Warbonnet BB 1.7 and a whole lot of other great gear from the vendors on HF

  6. #16
    obxh2o's Avatar
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    Quote Originally Posted by gunner76 View Post
    Florida is number one in the country for deaths from lightening and NC is # 2.

    Florida is also # 1 for number of golf courses and NC # 2 if I remember correctly and where most of the deaths from lightening occur
    Living in #2, North Carolina, I have seen many severe lightning storms.

    I count on the "path of least resistance" theory and presume the lightning will go straight down the tree to the ground. If it should decide to come across on lines between my two trees, I figure I'm still safe IF I'm dry (though it could be a sudden drop to the ground). I would never get out of my hammock in a storm unless forced to do so.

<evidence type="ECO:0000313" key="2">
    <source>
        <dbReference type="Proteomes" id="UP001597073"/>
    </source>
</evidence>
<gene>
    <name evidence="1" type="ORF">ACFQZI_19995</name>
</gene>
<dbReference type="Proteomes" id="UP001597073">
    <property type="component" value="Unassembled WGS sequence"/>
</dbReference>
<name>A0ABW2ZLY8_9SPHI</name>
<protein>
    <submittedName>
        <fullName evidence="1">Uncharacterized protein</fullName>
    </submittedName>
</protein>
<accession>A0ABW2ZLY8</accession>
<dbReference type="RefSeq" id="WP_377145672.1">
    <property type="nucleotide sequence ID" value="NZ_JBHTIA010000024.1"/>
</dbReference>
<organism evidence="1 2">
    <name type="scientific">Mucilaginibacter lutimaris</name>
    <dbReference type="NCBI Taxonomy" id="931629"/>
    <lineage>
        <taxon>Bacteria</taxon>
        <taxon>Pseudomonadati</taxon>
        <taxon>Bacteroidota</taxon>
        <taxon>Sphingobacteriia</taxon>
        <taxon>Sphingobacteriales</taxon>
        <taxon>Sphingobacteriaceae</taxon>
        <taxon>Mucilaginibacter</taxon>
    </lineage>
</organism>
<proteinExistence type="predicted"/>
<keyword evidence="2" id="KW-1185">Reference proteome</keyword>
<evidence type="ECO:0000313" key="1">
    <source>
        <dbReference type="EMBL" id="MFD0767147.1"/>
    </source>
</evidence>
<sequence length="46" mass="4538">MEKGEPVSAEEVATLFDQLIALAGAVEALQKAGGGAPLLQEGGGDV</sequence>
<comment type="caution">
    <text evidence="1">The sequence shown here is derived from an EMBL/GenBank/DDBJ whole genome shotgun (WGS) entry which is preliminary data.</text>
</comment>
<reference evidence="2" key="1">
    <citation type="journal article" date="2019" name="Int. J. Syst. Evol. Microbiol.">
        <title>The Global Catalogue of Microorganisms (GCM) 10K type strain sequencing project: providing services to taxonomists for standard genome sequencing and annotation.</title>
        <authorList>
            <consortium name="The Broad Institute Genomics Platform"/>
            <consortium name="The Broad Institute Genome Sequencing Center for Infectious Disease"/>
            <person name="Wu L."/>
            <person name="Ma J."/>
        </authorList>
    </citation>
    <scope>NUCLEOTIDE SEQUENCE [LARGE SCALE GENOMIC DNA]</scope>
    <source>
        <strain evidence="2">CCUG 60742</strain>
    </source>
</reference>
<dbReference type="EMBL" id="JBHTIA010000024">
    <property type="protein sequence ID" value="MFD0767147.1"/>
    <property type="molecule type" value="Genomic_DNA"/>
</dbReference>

Last edited by obxh2o; 10-16-2011 at 18:24.
    "I go because it irons out the wrinkles in my soul." -- Sigurd Olson

  7. #17
    Prefers life at 12 MPH. FLRider's Avatar
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    Quote Originally Posted by obxh2o View Post
    Living in #2, North Carolina, I have seen many severe lightning storms.

    I count on the "path of least resistance" theory and presume the lightning will go straight down the tree to the ground. If it should decide to come across on lines between my two trees, I figure I'm still safe IF I'm dry (though it could be a sudden drop to the ground). I would never get out of my hammock in a storm unless forced to do so.